Moses has now been with us for 3 weeks and we feel that we have crossed the first hurdle in that he has not had any adverse reactions to the milk formula and seems to have recovered from his trauma and is settled into his new routine. We still have a long way to go and lots of hurdles to cross before we can safely say that he will survive and he is still very vulnerable to disease and will be until he is at least a year old. With this in mind and the fact that he is a wild animal and a very tiny baby ( even though he weighs about 100kg) we are not allowing any children near him and restricting any visitors to a minimum and certainly not more than 2 in a day and only for  a few minutes. He is a friendly little guy who comes up to investigate anybody that comes into his space but he does get upset if there are too many people around that are “not part of his family”.


He has settled in well to his routine, loves his 3 “mothers” Matimat, the cook, who looks after him from 7 – 9 in the morning and from 3 – 5 in the afternoon, Nyson, the groom, who looks after him from 9 – 12 in the morning and from 1 – 3 in the afternoon and myself who looks after him from 12-1 and then from 5 in the afternoon until 7 in the morning. He cannot be left alone at all although he sometimes wanders off exploring within a 20m radius of which ever “mother” he is with at the time. He is fed every 2 hours day and night and – once he has got his mothers attention by rumbling – louder and louder, and butting with his head, he walks to the kitchen door as within a day or so he had worked out that food came from the kitchen!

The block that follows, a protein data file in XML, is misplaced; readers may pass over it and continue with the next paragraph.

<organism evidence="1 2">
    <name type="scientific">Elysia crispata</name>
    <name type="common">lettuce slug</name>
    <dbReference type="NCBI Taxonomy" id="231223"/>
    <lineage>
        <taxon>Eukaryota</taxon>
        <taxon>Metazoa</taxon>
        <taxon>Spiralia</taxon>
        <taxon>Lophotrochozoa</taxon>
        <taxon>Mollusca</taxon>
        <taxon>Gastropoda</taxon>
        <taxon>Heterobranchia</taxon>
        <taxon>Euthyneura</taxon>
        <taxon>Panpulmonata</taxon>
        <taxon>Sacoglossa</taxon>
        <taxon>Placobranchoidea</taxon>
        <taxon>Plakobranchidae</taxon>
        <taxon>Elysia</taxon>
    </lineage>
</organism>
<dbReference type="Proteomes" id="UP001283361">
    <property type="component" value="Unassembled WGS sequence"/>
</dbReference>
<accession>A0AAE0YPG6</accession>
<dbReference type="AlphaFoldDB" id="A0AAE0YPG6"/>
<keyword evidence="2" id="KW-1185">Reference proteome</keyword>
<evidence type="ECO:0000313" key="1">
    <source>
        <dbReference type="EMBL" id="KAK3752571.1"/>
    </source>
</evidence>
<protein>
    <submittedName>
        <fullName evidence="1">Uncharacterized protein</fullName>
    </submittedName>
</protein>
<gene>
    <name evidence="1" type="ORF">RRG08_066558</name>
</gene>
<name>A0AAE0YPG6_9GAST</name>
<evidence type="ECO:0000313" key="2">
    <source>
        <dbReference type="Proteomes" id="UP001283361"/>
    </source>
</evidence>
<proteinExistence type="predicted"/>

Moses spends his mornings and late afternoon in the garden and walking around the paddocks where he likes investigating the trees, playing with leaves and splashing himself with water from his paddling pool – he gets a bit nervous when he actually gets into the paddling pool and we think this is result of him being stuck in the river when he was rescued from Vwaza but are sure that in time he will get over this fear. He does not like mud puddles at all yet which is unusual for an elephant as they normally love their mud baths but again am sure this stems from his trauma and he will get over this in time. Evenings are normally play time when he mock charges plants, the dogs and the cats and generally becomes mischievous. In the middle of the day he is inside where it is cool and shady, he would normally spend this time of day in a shady area underneath his mother to protect him from sunburn and his ears are quite sensitive to sunburn – has sunblock put on them when he does go outside which he does not really like being put on but it is better than sunburn. He and I spend the nights in the dining room – initially it was me on a mattress and Moses on a grass bed nearby but he soon decided that he would far rather sleep on a mattress thank you and made himself quite comfortable on the mattress gently pushing me onto the grass – we have compromised by putting 2 matresses together on the floor of the dining room and sharing them! He does however insist on having sheets on the mattress and if the sheets have not been put on he just wont go to bed and he will only lie down if he can lie on top of me – either with his head on my knee or if I am lying down then he lies on top of me and I wriggle out from under him once he is asleep but he has to maintain physical contact and if he is not touching me he will wake up and get up straight away – it then means waiting until after his next feed before he will attempt to go back to sleep. He is very vulnerable to cold and so has a blanket put over him when he sleep and as we start to get into colder mornings and evenings will have a blanket on him then as well.